Brutish, Nasty, And Short
This week, our resident Dungeons & Dragons expert, Samantha Nelson, reviewed Sword Coast Legends, the latest official D&D game. It features a campaign creation mode, where digital dungeon masters can craft their own stories and challenges. Now, I’ve still never played Dungeons & Dragons, but I love hearing people tell their tales of tabletop glory and, more so, utter failure. If you’re like me, then the comments under the review were a riot. Facetaco set the stage:
Based on my sole experience playing Dungeons & Dragons, this game should consist of spending 45 minutes creating a character, dying within the first five minutes of the game, and then switching to a much simpler game that involves 20-sided dice and punching people.
Pairesta had a similar story but gave us a little more detail:
My first ever D&D campaign, like a week before our first session, I carefully created a fighter character, came up with his elaborate backstory and history, his goals—everything. I spent so much time on him. First encounter, he got his hand bit off by a rabid baboon. And in the second encounter, a green slime melted him. Ah, D&D.
Jesus. That dude had it rough. At least the quick death of TreeRol’s latest character was a little goofier:
Strangely, I’ve only had one new character die immediately, and it was the most recent time I played. Some leprechauns stole my equipment. We found it, but I died after drinking from my waterskin. Those little bastards replaced my water with hemlock.
Dick move by the dungeon master, but it was funny as hell, so it’s ok.
So the question was raised: Why waste so much time coming up with an elaborate backstory and motivation for your character when there’s the chance they’ll immediately be poisoned by leprechauns? NicklebackCreed69 gave a seasoned dungeon master’s perspective:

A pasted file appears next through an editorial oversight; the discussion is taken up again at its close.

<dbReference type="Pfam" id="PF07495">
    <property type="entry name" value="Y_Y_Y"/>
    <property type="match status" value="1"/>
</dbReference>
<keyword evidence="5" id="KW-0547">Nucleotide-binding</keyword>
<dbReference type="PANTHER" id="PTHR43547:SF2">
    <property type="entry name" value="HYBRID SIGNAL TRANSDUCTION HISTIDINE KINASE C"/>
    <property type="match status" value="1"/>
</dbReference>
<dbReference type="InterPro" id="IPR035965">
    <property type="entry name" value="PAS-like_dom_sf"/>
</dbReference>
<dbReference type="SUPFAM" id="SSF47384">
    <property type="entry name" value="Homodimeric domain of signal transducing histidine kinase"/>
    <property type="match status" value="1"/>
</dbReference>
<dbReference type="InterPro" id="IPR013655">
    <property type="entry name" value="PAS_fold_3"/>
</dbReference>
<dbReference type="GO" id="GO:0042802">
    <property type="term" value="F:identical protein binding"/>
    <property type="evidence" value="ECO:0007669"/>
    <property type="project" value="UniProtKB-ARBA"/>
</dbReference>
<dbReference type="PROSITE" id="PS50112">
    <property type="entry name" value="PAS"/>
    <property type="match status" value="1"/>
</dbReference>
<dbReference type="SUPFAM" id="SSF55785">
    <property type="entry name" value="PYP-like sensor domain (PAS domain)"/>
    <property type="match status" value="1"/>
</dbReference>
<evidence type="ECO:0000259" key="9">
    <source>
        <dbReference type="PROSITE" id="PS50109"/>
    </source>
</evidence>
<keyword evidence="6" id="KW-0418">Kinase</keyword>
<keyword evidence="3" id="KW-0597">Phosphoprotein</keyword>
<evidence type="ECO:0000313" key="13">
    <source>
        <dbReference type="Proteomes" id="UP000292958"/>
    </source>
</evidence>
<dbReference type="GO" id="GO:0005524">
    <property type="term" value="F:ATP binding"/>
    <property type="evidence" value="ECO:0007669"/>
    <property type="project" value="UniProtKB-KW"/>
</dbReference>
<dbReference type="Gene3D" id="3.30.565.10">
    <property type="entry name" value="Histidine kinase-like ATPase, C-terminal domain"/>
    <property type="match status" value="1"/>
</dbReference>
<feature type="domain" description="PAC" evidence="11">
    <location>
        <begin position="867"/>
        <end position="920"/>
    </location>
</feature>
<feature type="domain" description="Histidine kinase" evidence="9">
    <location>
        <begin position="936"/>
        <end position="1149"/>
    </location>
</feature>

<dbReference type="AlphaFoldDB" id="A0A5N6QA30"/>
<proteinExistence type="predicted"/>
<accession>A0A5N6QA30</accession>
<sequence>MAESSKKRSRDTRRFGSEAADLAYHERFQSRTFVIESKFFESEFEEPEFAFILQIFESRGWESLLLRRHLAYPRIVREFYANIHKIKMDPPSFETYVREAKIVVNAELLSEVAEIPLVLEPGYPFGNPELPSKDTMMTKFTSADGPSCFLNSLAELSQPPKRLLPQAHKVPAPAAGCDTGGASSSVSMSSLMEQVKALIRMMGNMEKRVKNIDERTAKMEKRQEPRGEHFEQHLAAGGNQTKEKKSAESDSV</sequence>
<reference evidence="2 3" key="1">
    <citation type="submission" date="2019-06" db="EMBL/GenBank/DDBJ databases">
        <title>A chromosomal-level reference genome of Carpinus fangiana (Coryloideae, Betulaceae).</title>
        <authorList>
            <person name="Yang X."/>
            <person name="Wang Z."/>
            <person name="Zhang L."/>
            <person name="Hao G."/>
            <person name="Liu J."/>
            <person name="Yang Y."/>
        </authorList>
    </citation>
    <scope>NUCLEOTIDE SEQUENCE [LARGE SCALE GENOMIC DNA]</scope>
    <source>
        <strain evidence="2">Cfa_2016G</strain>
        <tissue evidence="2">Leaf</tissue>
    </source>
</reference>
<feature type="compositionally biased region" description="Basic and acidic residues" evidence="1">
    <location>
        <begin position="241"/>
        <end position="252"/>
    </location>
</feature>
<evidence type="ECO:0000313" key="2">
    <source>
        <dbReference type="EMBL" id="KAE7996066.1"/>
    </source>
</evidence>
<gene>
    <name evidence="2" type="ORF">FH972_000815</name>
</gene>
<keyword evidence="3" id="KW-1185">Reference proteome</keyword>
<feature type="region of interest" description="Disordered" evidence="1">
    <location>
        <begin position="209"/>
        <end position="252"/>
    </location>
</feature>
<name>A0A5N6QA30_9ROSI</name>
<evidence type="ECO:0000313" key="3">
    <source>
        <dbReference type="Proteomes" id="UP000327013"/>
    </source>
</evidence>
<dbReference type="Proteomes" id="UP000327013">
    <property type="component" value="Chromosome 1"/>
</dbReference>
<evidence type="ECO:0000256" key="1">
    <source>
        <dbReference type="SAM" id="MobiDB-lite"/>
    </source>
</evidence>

When I DM, I encourage people to write more of a backstory for their characters, not for my use, but for their own. I’ve found that it helps players decide how to handle a potentially tricky situation if they have some idea of what their character would do. Otherwise they just end up doing what the player would do.
You can have the character emerge during game from what you wrote, just because they have a 5-page life story doesn’t mean their motivations are exactly set or immune to change. But it does add that little bit of flair in minor interactions and conversations when big “choices” aren’t necessarily at stake but personality shines through. Not to mention, as a DM I sorta have a habit of writing really in-depth world-building backstory that no one reads, so it’s nice when the players reciprocate a little.
Plus the more backstory they write, the more options I have for fucking with them.
Demise Of The Tomb Raider
This week also saw the release and Alex McCown’s review of Rise Of The Tomb Raider, the follow-up to Lara’s big, gritty 2013 reboot. Alex was happy to report that Rise proudly aspires to be a well made, brisk adventure that plays to Lara’s strengths instead of reaching for something outside its grasp. Down in the comments, readers remembered all the nastiness and lofty goals of her last outing, and how the failure to make them land weighed it down. Here’s Wolfman Jew:
I’m not a fan of the series, but the story in the reboot was almost silly in how unrelentingly grim it was, with its forced march of violence and suffering heaped upon Lara. It seemed really weird that what’s essentially gaming’s own Indiana Jones would go for extreme, hardcore violence and trauma but still not really engage that much with it. I didn’t find it fun to play, but I’m really happy if the story is going in a different direction.
I Spit On Your Tomb was weird because it was a fun game when it wasn’t trying too hard to be edgy and dark. If there were no inexplicable pools of viscera to dive into or “Press X to not get raped” moments, it might have been one of my favorites from the last generation of games, rather than something that I felt really uncomfortable with a lot of the time.
And MrTusks remembered a particularly grisly scene that was enough to kill any and all interest in the game:
One part that particularly unnerved me was the death animation in the raging river. She gets impaled through the neck and spends her final second trying hopelessly to free herself before the life fades from her eyes. Someone made that design choice, purportedly in the interest of entertainment. I saw it in a review and decided I would never play it.
And on that grim note, Gameological is signing off for the week. Thank you for reading and commenting. We’ll see you next week!